Almost half a century ago, in 1966, a book was published unofficially via samizdat in the Soviet Russia. A book that both terrified and dazzled the literary establishment. This was Yuri Mamleev’s novel, Shatuny.
If comparisons could be drawn in terms of its shocking value, Shatuny is a Russian equivalent of A Clock Work Orange, only darker and more insane, full of philosophy, esotericism and spiritualism.
Over the years, the novel became a cult classic, and Russia produced Mamleev’s literary followers like Vladimir Sorokin and Victor Pelevin who continued exploring the limits of mankind and the dark side of humanity.
Only a few extracts were published in the West in the 80s and the critics were overwhelmed with its power and darkness. At the time it was suggested that mankind wasn’t ready for such a book and it’s only now that the first complete translation ever has appeared thanks to the Haute Culture Books edition.
Soon you will all be able to make your own opinion about this astonishing, dark and unforgettable book. For now, I will share with you my very subjective view of the novel.
In The Sublimes our world is a realm of death. The story is set in the 60s in the Soviet Union. The characters are trying to grasp the big questions of ‘being’, existence, of human nature and human soul, through death, to reach the higher ‘metaphysical’ status, to defy mortality.
The main character, Sonnov (in Russian his name means sleepy, dreamy) perceives the world around himself as an illusion. He kills strangers for a particular reason, unclear to anyone including himself: it is something to do with death and its connection to reality and his soul. Many conversations in this book are attempts to explain or perhaps even rationalize Sonnov’s reasons and view of the world.
He has philosophical conversations with his dead victims as a bona fide psychopath. He is not educated and his quest comes from his inner irrational urges, which he can’t explain, it is not a result of a thought-through personal doctrine.
His ’educated’ twin in the story is called Anatoly Padov (in Russian his surname means ‘falling’). Padov and his other ’metaphysical’ friends from Moscow uses evil, act or thought, as a mean to overcome human limits. Padov is fascinated with Sonnov and goes to meet him to find out whether Sonnov kills people ’metaphysically’ or physically (in reality).
The novel presents the lore of such monstrous characters indulging in the extreme sexual perversions, violence and never-ending intellectual quest into the higher metaphysical state.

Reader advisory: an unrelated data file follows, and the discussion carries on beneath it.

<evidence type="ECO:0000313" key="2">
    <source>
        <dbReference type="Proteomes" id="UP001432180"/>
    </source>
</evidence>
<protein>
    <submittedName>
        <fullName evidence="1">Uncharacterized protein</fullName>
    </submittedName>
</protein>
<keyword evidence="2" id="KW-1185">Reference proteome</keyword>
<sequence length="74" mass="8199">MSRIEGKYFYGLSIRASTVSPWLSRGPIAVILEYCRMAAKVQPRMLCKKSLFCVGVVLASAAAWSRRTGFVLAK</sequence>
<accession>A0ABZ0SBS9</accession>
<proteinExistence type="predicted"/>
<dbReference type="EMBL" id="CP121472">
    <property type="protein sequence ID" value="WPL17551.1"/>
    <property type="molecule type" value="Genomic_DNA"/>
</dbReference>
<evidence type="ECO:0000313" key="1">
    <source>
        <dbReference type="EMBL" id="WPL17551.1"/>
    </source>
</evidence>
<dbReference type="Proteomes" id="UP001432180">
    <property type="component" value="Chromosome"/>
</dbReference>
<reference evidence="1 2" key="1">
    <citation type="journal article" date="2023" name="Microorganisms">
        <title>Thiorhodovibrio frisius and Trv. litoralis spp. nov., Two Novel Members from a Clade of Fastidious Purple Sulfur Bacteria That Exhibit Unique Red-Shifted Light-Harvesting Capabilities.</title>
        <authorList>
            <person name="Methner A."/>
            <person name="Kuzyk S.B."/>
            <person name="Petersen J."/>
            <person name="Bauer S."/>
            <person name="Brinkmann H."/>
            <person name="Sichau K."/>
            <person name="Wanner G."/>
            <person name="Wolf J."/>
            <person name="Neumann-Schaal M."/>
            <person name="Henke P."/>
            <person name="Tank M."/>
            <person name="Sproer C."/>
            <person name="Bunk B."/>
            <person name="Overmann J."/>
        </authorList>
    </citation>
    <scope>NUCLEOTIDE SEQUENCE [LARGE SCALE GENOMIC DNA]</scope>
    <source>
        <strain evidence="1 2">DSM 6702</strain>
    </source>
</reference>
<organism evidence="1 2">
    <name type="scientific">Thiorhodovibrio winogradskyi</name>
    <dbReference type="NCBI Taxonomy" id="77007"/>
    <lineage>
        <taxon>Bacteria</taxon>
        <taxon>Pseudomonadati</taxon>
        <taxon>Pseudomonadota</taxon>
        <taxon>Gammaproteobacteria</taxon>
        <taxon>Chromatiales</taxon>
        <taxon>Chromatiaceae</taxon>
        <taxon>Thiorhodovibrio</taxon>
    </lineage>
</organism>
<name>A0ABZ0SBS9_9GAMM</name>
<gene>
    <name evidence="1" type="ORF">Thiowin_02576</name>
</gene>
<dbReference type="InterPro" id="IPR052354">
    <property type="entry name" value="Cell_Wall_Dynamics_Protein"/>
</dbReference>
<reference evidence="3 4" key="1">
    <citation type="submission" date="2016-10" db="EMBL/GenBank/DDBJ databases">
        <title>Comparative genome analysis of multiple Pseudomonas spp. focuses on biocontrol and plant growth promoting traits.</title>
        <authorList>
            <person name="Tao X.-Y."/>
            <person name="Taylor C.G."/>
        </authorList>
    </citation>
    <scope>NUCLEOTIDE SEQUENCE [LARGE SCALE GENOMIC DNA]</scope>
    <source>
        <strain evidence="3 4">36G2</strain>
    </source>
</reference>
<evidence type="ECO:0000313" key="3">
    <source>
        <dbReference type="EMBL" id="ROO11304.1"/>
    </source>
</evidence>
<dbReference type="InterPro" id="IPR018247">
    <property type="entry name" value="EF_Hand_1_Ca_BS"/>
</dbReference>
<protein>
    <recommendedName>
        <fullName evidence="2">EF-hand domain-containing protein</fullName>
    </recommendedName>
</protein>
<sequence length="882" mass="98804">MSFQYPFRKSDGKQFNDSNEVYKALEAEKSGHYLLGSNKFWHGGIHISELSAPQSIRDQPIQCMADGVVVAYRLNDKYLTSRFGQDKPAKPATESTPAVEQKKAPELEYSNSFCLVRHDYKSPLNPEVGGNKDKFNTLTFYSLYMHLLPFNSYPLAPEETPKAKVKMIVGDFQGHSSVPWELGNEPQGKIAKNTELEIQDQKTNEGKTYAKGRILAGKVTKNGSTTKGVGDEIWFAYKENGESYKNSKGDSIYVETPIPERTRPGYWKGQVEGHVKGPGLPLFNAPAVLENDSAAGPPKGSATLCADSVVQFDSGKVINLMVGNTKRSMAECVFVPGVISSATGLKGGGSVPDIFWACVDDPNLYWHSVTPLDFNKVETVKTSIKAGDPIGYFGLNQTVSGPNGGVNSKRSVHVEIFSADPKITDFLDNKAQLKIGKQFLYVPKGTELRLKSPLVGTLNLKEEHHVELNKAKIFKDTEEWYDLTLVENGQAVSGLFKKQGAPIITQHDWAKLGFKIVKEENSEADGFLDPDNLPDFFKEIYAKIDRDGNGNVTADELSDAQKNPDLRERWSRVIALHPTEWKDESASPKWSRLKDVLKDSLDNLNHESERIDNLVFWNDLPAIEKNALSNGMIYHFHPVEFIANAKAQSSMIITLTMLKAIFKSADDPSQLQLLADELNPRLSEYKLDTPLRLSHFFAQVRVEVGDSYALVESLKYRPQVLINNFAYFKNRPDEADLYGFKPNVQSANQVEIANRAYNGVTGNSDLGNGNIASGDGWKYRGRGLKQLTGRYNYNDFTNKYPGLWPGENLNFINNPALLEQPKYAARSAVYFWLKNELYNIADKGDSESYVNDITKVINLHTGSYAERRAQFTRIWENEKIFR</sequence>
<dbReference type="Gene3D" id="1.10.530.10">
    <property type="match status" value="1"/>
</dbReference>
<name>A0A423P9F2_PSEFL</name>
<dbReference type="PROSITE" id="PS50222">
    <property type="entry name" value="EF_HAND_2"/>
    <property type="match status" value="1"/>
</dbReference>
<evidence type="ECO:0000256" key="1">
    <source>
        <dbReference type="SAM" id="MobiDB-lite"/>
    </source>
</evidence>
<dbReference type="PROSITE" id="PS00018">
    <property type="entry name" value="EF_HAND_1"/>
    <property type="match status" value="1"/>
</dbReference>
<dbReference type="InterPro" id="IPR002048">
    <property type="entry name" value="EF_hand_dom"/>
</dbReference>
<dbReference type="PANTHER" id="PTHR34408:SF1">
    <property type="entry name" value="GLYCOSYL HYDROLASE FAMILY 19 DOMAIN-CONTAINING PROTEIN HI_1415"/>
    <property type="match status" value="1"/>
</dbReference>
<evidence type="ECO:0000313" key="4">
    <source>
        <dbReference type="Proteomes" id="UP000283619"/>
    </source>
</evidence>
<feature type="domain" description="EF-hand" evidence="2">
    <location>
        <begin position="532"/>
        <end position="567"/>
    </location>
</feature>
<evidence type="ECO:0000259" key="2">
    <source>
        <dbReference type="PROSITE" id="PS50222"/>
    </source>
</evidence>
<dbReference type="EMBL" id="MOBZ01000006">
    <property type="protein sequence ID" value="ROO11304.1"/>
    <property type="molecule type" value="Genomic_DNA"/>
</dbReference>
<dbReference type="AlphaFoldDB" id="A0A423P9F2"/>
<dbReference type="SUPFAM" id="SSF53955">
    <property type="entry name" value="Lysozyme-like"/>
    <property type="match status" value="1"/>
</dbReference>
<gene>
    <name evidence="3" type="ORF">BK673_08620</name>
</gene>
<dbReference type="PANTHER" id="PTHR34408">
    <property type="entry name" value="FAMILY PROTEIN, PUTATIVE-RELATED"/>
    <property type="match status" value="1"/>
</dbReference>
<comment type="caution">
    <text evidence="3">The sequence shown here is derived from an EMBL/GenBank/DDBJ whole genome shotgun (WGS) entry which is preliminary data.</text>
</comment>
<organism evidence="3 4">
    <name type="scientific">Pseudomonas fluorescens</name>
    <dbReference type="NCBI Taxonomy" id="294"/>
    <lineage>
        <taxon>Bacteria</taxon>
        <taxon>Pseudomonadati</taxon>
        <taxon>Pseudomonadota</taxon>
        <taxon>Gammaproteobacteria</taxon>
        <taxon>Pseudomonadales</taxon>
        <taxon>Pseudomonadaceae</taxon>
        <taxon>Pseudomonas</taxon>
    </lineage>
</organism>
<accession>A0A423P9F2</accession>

The educated ‘I-meta-physicists’ and simple people like Sonnov are united by their fascination with death. To me, it’s their way to escape from meaninglessness of life.
Mamleev writes in The Sublimes, ’Life is, in itself, a retribution.’
Sonnov finds that he won’t get anywhere by killing commoners, who are just ‘the living dead’ anyway. So he decides to target the ‘I-meta-physicists.’ As if their death could be the way to extract a new metaphysical knowledge, a higher meaning…
There is so much evil and madness in the book, that one has to shut down one’s emotions to grasp the story and scrutinize Mamleev’s themes. The total freedom the characters in the book mean to reach through evil and death is terrifying. And to me it’s not freedom, because one can never be free from oneself and from all that information that goes through our minds. To me, it’s just a different state of mind, however twisted it may be considered. And there is no reason to think that it can allow for more understanding of our world and us.
The Sublimes is about to find its daring and fearless English-speaking reader. This book will change your perception of the human nature. This is literature in its boldest, art in its pure sense, – uncompromising and limitless.
Further reading: In this blog post I’ve only touched the tip of this literary iceberg. Here‘s another recent blog post about this fascinating book. Also you may find curious the analysis of The Sublimes in Alexander Etkind’s essay. Finally, there is an intriguing article on Mamleev’s writing by Evgeni Gorny.